As support providers, coordinators, and administrators: We subscribe to the primary mandate of the Hippocratic Oath: “THIS ABOVE ALL, DO NO HARM.” We subscribe to the CONCEPT OF SERVANT LEADERSHIP in delivering supports to people with developmental disabilities. The test of servant leadership is: Do those served [our participants] grow as persons? Do they, while being served, become healthier, wiser, freer, and more autonomous? We subscribe to the Center’s CODE OF ETHICS & CONDUCT (GARC Staff Development & Morale Policy 309) and strive to embody the highest levels of integrity, stewardship, and accountability. We subscribe to the principles of effectiveness articulated by Dr. Stephen Covey, in his book THE SEVEN HABITS OF HIGHLY EFFECTIVE PEOPLE. Highly effective people:
- ARE PROACTIVE,
- BEGIN WITH THE END IN MIND,
- PUT FIRST THINGS FIRST,
- THINK WIN-WIN,
- SEEK FIRST TO UNDERSTAND, THEN TO BE UNDERSTOOD,
- SHARPEN THE SAW.
The Griffin Area Resource Center reflects excellence in all its work and especially through a FOUNDATION OF SAFETY AND WELL BEING for participants, the identification and employment of BEST PRACTICES, and the improvement of services and outcomes for participants through CONTINUOUS QUALITY IMPROVEMENT.
We believe it is our duty to provide visionary leadership to our community by advancing our mission and promoting our values with integrity, stewardship and accountability.
As an organization we subscribe to the highest levels of integrity, stewardship and accountability. We conduct our business with integrity and believe that we exercise a public trust with responsibilities to people with disabilities, their families, the community, funders, and staff.
We believe that, in the field of disabilities, the measure of organizational success is responsiveness to the service user.
As an organization we believe that the most important resource we have in achieving our mission is our staff. WE BELIEVE THAT IT IS CRUCIAL TO RECRUIT AND RETAIN STAFF WHO ARE COMPETENT, WELL TRAINED, CONTINUOUSLY LEARNING, CREATIVE, ENERGETIC PEOPLE WHO SUBSCRIBE TO OUR MISSION AND VALUES, WHO SEE THEIR WORK AS A CALLING, AND WHO ARE TREATED RESPECTFULLY AND FAIRLY COMPENSATED.
People with disabilities themselves deserve to make decisions that govern their lives, their work, with whom they socialize, and what services they receive. Quality of life is defined by a person enabled to make informed choices, and achieved in the attainment of personally defined outcomes. We affirm with Thomas Jefferson that all people are “…endowed by their creator with certain unalienable rights, among them life, liberty and the pursuit of happiness.”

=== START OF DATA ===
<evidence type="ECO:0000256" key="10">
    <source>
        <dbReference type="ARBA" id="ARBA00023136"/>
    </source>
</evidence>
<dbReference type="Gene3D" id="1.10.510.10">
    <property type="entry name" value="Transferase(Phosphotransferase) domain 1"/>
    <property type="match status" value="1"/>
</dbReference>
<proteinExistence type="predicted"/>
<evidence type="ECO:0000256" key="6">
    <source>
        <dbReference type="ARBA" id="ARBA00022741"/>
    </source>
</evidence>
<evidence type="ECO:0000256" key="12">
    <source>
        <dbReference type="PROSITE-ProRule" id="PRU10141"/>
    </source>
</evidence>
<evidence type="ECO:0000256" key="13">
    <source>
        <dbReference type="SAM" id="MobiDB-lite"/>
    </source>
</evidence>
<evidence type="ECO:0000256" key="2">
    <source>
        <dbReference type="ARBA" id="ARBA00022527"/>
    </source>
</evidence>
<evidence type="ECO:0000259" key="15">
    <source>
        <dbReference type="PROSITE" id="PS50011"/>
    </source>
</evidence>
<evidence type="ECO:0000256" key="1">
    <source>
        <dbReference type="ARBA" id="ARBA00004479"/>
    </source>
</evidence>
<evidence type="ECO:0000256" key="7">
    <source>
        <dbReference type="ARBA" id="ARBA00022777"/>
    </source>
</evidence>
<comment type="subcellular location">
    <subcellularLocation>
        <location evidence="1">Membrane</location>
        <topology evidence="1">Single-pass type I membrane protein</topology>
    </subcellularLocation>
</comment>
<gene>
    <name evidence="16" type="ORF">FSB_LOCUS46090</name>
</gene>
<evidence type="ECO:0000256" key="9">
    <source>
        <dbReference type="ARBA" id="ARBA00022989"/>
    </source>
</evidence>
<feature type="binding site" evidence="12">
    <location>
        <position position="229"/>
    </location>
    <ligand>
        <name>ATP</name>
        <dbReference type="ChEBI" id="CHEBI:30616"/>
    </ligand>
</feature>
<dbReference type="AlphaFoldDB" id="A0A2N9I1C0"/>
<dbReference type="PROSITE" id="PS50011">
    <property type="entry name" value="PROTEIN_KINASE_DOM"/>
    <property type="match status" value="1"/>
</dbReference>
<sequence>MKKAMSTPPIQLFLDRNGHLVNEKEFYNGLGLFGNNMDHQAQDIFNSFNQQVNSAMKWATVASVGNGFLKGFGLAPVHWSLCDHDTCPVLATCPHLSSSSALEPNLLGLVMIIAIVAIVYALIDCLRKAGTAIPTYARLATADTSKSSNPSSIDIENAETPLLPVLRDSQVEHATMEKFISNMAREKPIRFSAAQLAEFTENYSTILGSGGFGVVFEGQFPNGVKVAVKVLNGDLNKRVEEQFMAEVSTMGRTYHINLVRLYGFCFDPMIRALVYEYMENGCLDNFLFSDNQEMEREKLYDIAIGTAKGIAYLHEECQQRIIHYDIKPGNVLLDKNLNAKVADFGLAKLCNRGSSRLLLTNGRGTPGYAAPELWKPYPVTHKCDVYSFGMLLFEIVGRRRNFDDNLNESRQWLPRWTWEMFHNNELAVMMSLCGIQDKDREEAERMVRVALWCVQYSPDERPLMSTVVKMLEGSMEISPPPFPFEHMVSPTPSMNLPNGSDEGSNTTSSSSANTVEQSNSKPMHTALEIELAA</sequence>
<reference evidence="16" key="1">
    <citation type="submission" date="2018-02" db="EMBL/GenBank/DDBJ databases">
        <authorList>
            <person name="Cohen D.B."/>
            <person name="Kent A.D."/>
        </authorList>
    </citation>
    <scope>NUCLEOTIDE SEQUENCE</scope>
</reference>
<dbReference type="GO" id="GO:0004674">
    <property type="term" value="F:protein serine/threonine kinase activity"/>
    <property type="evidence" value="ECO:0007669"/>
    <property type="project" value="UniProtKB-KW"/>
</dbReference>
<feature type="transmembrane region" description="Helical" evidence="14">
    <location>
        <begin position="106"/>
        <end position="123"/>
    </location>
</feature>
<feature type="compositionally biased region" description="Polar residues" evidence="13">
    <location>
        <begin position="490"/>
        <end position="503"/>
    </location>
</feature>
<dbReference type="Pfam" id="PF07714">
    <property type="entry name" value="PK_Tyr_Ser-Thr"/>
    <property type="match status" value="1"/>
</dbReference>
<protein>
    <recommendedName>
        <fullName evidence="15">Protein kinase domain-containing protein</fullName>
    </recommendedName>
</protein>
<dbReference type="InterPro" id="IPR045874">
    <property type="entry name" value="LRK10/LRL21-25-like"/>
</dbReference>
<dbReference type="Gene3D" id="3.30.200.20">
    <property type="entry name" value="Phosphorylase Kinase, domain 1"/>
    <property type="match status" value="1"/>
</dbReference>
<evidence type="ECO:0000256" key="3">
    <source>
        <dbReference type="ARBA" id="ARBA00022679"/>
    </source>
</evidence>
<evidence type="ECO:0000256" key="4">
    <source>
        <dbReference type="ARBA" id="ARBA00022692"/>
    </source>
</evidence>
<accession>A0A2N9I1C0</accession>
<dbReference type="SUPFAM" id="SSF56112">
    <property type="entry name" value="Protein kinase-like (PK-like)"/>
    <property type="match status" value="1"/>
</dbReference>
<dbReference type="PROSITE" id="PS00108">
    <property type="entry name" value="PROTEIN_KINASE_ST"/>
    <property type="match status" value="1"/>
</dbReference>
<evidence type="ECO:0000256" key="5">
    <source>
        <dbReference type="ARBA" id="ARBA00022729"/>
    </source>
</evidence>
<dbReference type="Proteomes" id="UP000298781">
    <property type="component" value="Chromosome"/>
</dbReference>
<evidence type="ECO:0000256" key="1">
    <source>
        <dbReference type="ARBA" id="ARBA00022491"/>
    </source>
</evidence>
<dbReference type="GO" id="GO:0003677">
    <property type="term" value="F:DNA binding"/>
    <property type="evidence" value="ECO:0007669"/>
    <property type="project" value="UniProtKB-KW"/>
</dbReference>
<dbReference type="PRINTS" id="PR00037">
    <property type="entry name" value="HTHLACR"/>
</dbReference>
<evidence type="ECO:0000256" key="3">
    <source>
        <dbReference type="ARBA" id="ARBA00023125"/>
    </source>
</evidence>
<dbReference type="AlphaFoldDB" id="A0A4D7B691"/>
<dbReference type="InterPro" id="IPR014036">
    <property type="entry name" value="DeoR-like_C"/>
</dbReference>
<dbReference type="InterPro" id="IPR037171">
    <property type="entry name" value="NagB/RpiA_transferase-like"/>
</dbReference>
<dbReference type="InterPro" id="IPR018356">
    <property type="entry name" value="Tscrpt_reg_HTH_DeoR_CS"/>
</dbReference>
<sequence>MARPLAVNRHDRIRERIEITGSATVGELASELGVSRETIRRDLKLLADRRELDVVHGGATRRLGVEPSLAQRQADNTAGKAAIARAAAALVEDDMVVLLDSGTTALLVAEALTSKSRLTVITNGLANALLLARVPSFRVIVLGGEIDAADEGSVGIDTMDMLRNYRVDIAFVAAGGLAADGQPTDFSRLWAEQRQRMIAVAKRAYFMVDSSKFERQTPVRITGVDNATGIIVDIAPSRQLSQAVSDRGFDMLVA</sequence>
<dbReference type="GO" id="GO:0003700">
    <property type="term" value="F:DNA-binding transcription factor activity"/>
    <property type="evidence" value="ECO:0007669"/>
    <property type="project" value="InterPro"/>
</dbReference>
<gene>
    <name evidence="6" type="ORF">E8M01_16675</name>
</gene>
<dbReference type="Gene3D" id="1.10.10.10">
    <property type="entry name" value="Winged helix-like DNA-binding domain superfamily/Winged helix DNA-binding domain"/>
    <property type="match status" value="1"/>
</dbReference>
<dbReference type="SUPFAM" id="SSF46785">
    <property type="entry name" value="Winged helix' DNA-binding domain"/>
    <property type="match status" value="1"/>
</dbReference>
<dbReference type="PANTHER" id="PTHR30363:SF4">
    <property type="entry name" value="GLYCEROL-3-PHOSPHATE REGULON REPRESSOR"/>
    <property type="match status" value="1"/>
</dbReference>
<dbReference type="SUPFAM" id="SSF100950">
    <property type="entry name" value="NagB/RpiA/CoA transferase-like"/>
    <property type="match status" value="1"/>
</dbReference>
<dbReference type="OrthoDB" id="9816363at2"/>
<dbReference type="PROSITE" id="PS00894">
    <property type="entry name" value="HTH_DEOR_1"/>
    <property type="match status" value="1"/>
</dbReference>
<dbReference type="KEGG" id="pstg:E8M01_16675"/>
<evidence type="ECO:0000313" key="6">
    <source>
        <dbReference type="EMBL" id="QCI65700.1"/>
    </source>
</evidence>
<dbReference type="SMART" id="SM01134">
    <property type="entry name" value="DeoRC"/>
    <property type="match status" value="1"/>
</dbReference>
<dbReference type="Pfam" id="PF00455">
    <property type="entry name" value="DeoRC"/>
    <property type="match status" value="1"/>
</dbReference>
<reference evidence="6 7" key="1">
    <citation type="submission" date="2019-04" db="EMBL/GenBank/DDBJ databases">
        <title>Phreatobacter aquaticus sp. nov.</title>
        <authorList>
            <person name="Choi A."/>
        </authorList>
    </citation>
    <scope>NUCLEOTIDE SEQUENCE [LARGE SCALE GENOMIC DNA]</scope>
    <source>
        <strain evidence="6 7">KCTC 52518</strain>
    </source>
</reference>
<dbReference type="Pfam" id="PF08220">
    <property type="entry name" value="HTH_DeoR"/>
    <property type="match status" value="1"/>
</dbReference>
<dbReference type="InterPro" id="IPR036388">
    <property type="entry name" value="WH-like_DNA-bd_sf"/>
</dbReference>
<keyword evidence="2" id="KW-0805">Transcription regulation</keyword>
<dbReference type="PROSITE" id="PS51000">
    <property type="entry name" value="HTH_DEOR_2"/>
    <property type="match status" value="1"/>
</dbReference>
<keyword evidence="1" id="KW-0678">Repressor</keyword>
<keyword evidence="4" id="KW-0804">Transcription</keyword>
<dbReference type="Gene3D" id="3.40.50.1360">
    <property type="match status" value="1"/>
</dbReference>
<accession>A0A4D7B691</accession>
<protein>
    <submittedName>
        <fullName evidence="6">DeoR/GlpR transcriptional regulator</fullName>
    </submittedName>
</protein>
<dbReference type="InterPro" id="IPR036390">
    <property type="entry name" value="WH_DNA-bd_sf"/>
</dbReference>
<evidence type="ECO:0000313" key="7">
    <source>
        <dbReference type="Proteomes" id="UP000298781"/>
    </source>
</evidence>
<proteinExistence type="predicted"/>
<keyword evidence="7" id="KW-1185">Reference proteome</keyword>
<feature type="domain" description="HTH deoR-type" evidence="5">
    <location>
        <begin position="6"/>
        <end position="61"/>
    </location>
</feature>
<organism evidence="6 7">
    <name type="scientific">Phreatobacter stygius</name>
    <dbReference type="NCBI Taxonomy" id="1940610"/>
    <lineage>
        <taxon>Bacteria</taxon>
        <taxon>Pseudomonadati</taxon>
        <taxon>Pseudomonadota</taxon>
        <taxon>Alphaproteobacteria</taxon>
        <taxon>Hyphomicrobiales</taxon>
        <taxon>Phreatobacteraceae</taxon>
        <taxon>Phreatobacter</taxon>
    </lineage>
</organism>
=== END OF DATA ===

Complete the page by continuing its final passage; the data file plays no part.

People with developmental disabilities have a right to full inclusion in the community and to the same opportunities and choices as all citizens regardless of range of challenges or supports needed. We believe and work in support of the COMMUNITY IMPERATIVE: THAT ALL PEOPLE HAVE THE FUNDAMENTAL MORAL, CIVIL AND CONSTITUTIONAL RIGHTS TO LIVE, LEARN, WORK, PLAY AND WORSHIP IN SAFE HEALTHY COMMUNITIES OF THEIR CHOOSING.
- Quality of living is achieved when people:
- Actively participate in the community;
- Exercise the rights that belong to all citizens; and Maintain connections to their families.
People with disabilities deserve to be treated with dignity and respect. We believe that people with disabilities are people first and we support “people-first” language and language that avoids labeling or demeaning characterizations. We believe that all people with developmental disabilities have strengths, abilities and inherent value and are equal before the law. We believe specifically that people deserve the dignity of risk—the right to try and fail as well as to try and succeed. There is a learning value in failure as well as success. We believe specifically that people deserve positive supports delivered in the least restrictive manner possible. We reject any procedure or practice that is dehumanizing or that may cause physical or psychological harm.
We value interactions, supports and leadership with people that are consistent with the CONCEPT OF NORMALIZATION. Normalization is “the use of culturally valued means to enable people to live culturally valued lives.” The concept of normalization holds that people with developmental disabilities ought to be supported in a manner that is consistent with what the larger community of non-disabled persons values with respect to age-appropriateness, proximity, and integration, in the attainment of life outcomes that are also valued by the larger community.